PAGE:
Digital dentistry is here to stay, but we are learning that that term encompasses a great deal more than originally thought. There continue to be unexplored frontiers of technical advancement that pose new challenges, new questions, and surprising new success stories. The newest innovation has opened a whole new world of automation and exploration: generative AI.
What Is Generative AI and Deep Learning?
Artificial Intelligence (AI) utilizing deep learning is increasingly prevalent in dental diagnostic imaging. Various tasks within deep learning are applied to these images, enhancing diagnostic capabilities. For instance, classification tasks help distinguish images with positive abnormal findings from those without, and assess lesion progression based on imaging results. Object detection and segmentation tasks are employed to identify teeth in panoramic radiographs, facilitating the automatic generation of a patient’s dental chart.
Additionally, deep learning methods are effective in detecting and evaluating anatomical structures from images. Generative AI, rooted in natural language processing, can automatically generate written reports summarizing diagnostic imaging findings. This technology marks a significant advancement in streamlining and enhancing dental diagnostics.
Dentistry has witnessed a surge in the popularity of digital radiography and dental cone-beam computed tomography (CBCT) since the early 2000s. Because of this, the development of computer-aided detection and diagnosis (CAD) gained traction in dental research, an area that was not previously as aggressive as in medical fields. Dental radiological CAD serves various purposes, including identifying maxillary sinus lesions visible in X-rays, detecting calcification bodies in the carotid artery, and recognizing morphological changes in the mandibular cortical bone indicative of possible osteoporosis.
From Early CAD/CAM Technology to Today
Early CAD systems relied on human knowledge and experience to program explicit methods and rules for distinguishing between positive and negative patient images based on specific X-ray findings. Pathological changes were characterized by alterations in organ size, increased organ radiopacity, and the disappearance of soft- or hard-tissue anatomical structures.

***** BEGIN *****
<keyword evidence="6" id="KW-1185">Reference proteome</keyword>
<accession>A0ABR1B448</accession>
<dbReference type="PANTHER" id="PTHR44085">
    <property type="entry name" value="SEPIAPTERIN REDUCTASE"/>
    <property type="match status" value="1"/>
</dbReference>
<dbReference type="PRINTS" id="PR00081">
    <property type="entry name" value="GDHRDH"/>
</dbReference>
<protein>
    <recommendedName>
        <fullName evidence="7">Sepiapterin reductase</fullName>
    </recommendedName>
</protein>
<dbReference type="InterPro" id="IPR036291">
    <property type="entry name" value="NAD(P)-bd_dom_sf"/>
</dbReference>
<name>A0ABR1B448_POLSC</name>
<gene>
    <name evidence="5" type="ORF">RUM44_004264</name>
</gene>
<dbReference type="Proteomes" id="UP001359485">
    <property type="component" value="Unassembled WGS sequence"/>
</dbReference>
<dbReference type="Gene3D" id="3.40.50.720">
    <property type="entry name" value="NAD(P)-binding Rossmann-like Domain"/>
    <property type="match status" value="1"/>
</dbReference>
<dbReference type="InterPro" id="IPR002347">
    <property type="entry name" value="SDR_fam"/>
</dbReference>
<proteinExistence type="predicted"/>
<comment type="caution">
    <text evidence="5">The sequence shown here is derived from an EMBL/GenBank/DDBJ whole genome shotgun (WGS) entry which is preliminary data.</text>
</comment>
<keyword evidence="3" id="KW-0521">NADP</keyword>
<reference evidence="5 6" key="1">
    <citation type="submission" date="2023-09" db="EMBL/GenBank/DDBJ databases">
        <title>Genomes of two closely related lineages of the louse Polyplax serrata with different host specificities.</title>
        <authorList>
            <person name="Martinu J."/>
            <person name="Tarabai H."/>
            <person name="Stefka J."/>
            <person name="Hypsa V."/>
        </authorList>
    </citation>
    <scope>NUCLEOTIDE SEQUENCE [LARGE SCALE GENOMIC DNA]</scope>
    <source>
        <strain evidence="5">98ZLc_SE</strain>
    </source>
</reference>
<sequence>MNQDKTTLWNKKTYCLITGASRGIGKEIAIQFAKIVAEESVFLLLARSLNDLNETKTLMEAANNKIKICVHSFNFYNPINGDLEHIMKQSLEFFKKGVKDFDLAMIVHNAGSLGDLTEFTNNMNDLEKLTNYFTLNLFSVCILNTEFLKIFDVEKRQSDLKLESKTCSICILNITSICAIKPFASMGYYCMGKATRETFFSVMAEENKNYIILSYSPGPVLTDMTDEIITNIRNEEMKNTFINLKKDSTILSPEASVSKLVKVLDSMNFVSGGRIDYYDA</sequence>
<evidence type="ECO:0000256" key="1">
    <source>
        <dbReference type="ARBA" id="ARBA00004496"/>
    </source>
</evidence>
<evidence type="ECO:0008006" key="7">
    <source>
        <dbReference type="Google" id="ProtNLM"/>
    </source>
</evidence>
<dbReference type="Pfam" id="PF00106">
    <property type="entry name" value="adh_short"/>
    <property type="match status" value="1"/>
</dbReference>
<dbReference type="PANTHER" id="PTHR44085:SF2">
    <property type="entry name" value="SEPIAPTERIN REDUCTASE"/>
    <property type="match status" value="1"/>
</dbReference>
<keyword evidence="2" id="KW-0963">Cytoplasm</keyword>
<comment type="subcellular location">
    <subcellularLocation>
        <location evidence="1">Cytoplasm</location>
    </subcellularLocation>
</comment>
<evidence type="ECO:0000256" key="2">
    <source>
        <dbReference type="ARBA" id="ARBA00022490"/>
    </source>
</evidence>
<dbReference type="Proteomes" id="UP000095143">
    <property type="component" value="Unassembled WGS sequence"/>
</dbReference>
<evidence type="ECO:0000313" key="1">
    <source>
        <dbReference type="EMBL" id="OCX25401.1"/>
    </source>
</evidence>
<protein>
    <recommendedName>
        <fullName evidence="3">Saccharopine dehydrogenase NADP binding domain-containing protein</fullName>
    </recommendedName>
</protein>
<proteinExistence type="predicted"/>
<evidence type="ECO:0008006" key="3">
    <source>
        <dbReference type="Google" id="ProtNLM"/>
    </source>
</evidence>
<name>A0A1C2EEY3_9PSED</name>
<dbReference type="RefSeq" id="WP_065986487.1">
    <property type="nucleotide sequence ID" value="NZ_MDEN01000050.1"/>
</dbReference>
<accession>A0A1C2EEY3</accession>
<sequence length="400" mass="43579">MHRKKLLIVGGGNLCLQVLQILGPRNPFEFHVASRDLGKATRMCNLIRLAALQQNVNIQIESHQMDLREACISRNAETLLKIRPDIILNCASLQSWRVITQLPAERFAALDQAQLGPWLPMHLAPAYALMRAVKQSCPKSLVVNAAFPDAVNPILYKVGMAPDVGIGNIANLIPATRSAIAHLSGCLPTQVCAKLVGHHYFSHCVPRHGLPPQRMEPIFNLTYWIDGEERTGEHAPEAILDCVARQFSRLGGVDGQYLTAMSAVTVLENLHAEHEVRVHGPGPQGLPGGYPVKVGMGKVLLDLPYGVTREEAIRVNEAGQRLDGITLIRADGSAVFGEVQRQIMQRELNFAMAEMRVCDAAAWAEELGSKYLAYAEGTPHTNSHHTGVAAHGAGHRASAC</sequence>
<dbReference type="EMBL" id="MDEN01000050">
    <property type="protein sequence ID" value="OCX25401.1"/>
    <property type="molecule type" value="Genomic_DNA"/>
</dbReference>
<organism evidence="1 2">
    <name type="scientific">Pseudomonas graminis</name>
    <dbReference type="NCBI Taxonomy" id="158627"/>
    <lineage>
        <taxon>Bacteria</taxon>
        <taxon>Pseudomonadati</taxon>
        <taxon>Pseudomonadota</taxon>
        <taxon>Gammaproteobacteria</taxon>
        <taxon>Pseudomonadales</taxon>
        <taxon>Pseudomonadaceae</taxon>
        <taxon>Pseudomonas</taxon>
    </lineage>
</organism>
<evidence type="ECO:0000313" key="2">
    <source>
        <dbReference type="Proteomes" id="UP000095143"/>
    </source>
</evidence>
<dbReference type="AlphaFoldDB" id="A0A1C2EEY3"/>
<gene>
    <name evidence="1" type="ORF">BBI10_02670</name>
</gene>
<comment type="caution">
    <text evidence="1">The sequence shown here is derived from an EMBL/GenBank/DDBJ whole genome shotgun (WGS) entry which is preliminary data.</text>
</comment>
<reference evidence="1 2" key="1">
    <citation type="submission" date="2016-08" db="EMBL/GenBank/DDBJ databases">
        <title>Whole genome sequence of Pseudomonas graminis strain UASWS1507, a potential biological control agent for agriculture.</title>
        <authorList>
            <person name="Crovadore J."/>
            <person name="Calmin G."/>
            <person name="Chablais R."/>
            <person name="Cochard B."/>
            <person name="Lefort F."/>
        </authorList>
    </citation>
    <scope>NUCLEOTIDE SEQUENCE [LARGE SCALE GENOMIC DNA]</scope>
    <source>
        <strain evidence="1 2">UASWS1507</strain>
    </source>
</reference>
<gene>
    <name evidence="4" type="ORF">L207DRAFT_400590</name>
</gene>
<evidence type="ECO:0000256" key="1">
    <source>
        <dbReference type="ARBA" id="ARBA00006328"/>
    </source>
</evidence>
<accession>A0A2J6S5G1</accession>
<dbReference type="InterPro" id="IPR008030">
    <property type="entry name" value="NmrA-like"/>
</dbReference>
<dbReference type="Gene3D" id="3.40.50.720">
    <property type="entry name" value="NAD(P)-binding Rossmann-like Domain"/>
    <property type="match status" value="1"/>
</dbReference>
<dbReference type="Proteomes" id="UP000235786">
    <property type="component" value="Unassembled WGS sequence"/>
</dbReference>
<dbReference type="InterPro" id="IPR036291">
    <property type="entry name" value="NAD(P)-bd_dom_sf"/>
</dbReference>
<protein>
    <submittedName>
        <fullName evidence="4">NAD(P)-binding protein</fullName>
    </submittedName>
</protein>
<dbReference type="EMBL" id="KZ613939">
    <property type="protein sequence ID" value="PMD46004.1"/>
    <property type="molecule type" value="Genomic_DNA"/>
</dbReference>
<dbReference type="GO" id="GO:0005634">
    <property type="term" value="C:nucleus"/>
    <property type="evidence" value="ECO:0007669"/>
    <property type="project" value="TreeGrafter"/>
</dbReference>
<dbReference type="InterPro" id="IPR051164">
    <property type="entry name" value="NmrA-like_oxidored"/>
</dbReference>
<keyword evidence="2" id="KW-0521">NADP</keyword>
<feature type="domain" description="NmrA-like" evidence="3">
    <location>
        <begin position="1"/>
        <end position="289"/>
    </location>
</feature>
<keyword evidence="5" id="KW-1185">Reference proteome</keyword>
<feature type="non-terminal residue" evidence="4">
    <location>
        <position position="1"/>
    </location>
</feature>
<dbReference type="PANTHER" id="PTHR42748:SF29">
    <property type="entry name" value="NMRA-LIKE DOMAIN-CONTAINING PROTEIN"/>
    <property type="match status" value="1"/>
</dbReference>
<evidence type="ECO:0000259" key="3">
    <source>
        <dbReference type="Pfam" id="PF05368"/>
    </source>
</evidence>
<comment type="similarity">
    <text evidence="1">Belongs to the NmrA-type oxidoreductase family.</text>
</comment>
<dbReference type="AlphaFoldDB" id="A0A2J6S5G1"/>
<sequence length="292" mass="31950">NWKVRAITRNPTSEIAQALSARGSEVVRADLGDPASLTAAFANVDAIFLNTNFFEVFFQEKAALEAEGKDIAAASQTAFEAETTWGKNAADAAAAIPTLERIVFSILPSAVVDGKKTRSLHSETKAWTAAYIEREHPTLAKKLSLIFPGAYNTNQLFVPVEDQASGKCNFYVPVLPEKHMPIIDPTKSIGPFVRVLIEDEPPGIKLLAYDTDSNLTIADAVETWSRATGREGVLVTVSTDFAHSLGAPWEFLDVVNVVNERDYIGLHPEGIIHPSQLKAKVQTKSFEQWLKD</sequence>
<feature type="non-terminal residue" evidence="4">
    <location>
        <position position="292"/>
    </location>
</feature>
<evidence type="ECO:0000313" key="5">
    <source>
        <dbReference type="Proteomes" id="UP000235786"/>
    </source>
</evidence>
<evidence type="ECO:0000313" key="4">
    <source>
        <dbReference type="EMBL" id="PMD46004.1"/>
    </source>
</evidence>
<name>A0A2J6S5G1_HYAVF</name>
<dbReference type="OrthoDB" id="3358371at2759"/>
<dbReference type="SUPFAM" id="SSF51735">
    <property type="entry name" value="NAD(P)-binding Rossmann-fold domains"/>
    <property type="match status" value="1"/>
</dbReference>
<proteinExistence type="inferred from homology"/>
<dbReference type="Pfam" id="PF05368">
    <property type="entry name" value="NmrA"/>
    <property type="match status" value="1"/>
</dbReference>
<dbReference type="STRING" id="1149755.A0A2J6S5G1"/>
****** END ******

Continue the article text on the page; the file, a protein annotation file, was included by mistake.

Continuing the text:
From the early 2010s onward, the integration of machine learning and artificial intelligence (AI) in CAD has surged. Unlike traditional CAD systems requiring explicit programming, machine learning and AI automatically learn patterns and knowledge from data, acquiring the ability to perform tasks through data analysis and repeated trials.
One of the drawbacks of CAD/CAM software is that, even as it eliminated some of the need for outsourcing, the process was still labor-intensive and time-consuming because of the need to customize the results each time for each individual patient. Generative AI can help circumvent this process and eliminate overwork.
Advances In Dental Artificial Intelligence
Researchers in Hong Kong have been developing an answer to the problem of time-consuming CAD/CAM processes. Researchers from the Faculty of Dentistry at the University of Hong Kong have created an algorithm for individualized dental crown design to produce crowns that resemble the morphology and biomechanics of natural teeth.